Jump To Section
How to Write in Present Tense: Understanding the 4 Present Tenses
When writing in the present tense, you’ll alternate between simple present, present perfect, present progressive, and present perfect progressive forms of the verb you’ve chosen. Here are examples of each tense:
- Simple present tense: “Simple” is the word we use to describe the most familiar tenses, which describe the occurrence of events in relation to the current time period. For example, “Sam makes a sandwich.”
- Present perfect tense: Perfect tenses are used to describe complete actions (as opposed to ongoing actions) at different time periods. For example, “Sam has made a sandwich.”
- Present progressive tense: Progressive tenses describe ongoing action. For example, “Sam is making a sandwich.”
- Present perfect progressive tense: Perfect progressive tense describes actions that have been ongoing. For example, “Sam has been making a sandwich.”
4 Advantages of Writing in Present Tense
Writing in the present tense can add a sense of urgency and narrative simplicity to your work, which is one of the reasons it has become so commonplace. A good example of a successful novel written in the present tense is the young adult series The Hunger Games, in which we experience the events of the story through the first person POV of our protagonist Katniss Everdeen. Here are some advantages to writing in the present tense:
- It creates a sense of immediacy: Writing in the present tense makes it feel as though the events of the novel are happening in real time. This can help the reader feel an immediate connection to a first person narrator, since we witness the life events and emotional transformations of the POV character as they happen. The sense of immediacy inherent in a present-tense narrative can be particularly effective when writing fiction in the thriller genre, helping the reader feel close to the action of every plot twist.
- It intensifies the effect of an unreliable narrator. An unreliable narrator is an untrustworthy storyteller who withholds information or misleads the reader, casting doubt on the narrative as a whole. The use of the present tense combined with a first person perspective draws us inside a character’s head, allowing us to witness the character’s thoughts and stream of consciousness perspective. First person present tense can therefore intensify the effect of an unreliable narrator, since the reader feels close to the action and is locked into the character’s point of view. When they are revealed to be unreliable, the effect is all the more jarring.
- It simplifies tense. Stories told in the present tense generally rely on two main verb tenses: the simple present tense and the present progressive tense. Occasionally the author will use the simple past tense—typically when describing flashbacks or past events—or the simple future tense—when describing future events or a character’s aspirations. For the most part, however, the use of present tense eliminates the need to alternate between different tenses and use complex verb forms like past progressive, future perfect, or past perfect. The result is a simple, streamlined narrative.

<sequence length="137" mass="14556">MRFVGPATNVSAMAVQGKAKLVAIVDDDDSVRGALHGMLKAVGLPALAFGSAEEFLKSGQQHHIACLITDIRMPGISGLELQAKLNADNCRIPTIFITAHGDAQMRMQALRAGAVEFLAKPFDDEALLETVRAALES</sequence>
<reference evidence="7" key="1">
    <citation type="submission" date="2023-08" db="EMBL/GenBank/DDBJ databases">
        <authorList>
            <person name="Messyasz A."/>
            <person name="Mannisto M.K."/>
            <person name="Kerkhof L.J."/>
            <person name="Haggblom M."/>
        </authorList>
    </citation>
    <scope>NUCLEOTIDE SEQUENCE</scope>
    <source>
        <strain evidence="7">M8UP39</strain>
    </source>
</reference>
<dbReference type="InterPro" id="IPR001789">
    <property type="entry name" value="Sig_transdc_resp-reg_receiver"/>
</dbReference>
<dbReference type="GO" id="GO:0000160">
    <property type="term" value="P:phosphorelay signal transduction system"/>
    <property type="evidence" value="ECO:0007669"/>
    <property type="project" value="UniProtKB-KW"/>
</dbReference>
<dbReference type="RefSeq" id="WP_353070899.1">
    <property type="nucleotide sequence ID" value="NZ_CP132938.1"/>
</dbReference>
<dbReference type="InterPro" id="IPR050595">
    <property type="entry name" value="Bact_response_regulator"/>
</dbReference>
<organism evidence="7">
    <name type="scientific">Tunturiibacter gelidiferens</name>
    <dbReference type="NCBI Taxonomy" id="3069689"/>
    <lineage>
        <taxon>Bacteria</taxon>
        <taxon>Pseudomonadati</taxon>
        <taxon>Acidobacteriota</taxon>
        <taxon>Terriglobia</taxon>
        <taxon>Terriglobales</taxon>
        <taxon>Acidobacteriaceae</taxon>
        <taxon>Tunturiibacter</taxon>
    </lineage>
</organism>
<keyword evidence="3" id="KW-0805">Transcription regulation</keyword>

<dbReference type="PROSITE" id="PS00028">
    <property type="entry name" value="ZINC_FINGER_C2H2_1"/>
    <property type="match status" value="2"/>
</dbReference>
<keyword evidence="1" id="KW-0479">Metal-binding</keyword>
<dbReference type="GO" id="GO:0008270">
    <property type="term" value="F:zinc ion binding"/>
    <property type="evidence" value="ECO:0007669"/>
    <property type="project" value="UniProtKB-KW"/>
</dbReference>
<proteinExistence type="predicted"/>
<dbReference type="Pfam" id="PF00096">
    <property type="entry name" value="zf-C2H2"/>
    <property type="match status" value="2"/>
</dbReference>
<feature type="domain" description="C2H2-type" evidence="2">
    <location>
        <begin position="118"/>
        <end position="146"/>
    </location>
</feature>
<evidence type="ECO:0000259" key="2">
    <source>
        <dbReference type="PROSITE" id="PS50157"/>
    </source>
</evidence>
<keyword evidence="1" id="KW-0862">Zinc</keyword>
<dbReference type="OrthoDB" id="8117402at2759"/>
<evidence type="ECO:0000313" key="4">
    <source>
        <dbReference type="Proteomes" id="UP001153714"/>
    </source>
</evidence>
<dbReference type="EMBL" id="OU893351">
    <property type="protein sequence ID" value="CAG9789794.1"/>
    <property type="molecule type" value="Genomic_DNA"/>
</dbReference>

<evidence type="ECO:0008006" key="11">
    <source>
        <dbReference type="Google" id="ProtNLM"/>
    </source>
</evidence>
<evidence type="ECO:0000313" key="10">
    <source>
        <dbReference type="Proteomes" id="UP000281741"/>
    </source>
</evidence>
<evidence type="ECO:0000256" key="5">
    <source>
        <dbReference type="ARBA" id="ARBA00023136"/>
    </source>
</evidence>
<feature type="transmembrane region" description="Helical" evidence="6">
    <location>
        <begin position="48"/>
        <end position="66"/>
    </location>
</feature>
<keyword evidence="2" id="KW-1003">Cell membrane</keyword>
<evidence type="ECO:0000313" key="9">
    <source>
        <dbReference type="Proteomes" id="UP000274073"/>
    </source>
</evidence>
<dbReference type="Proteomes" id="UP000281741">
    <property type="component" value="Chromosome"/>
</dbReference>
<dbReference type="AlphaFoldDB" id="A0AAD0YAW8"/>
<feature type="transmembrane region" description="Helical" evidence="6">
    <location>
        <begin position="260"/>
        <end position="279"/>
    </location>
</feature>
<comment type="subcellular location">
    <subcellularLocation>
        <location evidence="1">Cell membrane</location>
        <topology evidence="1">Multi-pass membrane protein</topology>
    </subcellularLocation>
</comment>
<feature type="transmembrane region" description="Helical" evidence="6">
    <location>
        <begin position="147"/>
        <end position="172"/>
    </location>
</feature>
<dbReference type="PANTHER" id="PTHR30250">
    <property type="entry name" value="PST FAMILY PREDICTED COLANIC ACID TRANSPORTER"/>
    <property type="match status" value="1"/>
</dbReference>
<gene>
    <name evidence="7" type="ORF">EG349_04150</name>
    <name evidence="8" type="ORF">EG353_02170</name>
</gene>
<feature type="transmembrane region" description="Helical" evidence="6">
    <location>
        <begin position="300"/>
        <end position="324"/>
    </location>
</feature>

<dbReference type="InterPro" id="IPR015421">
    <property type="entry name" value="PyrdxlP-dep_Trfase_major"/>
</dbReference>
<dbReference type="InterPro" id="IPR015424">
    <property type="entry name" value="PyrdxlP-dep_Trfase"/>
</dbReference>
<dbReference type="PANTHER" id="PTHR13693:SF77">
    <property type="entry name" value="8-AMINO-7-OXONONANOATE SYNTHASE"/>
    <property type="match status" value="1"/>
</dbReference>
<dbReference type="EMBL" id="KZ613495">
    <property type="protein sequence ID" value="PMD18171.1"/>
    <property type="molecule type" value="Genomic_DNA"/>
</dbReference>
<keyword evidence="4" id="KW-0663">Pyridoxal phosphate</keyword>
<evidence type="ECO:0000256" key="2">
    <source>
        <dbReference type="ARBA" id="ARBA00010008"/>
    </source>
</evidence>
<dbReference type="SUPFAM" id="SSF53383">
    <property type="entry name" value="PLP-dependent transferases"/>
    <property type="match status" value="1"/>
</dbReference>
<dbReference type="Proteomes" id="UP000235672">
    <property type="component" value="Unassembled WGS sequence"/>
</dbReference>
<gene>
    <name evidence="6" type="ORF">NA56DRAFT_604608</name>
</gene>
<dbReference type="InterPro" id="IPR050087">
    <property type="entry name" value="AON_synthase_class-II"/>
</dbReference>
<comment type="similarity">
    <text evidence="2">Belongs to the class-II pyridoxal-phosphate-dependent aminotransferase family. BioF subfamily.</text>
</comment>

- It makes your book feel more like a movie. One advantage to writing present tense novels is that makes the work feel more cinematic. Screenplays are written as present tense stories. Some authors use present tense to mimic the immediacy and suspense of a movie, creating the illusion that the events of the story are unfolding in the present moment. John Updike credits the influence of movies on his decision to write Rabbit, Run in the present tense, as he hoped to emulate the narrative voice normally found in cinema.
3 Disadvantages of Writing in Present Tense
Writing in the present tense can be effective in certain situations, but other narratives may call for the use of other tenses. Here are some of the drawbacks to writing in the present tense:
- It restricts your ability to move through time. Writing in the first person present or third-person present is an effective way to create a narrative that feels as though it’s happening in the present. However, writing in present tense can make it harder to artfully shift to past or future events, resulting in a narrative linearity that some authors find claustrophobic. Whether you’re writing in the third person or first person POV, you may find that you need to use past tense verbs in order to describe events that happened in the past.
- It encourages the inclusion of banal details. Whether it’s in first person, second person, or third person POV, the present tense encourages writers to describe events as they happen. The downside to this can be an overreliance on boring or superfluous details, since it feels more naturalistic to include the step-by-step actions of your characters when writing in present tense. Writing in past tense tends to encourage more judicious editing, which can help eliminate non-essential details.
- It reduces dramatic tension. A good story is filled with suspense. In literary fiction, sometimes that suspense comes from knowing how past or future events will affect different characters. A narrative written in past tense, for instance, may be able to derive tension from the narrator or speaker’s knowledge that something bad is about to happen—since they’re looking back on events that occurred in the past—while still withholding the specifics from the audience until the right moment. Creative writing that takes place solely in the present time frame is limited to creating tension out of the events currently happening.
Want to Learn More About Writing?
Become a better writer with the MasterClass Annual Membership. Gain access to exclusive video lessons taught by literary masters, including Neil Gaiman, Margaret Atwood, Dan Brown, Joyce Carol Oates, Malcolm Gladwell, and more.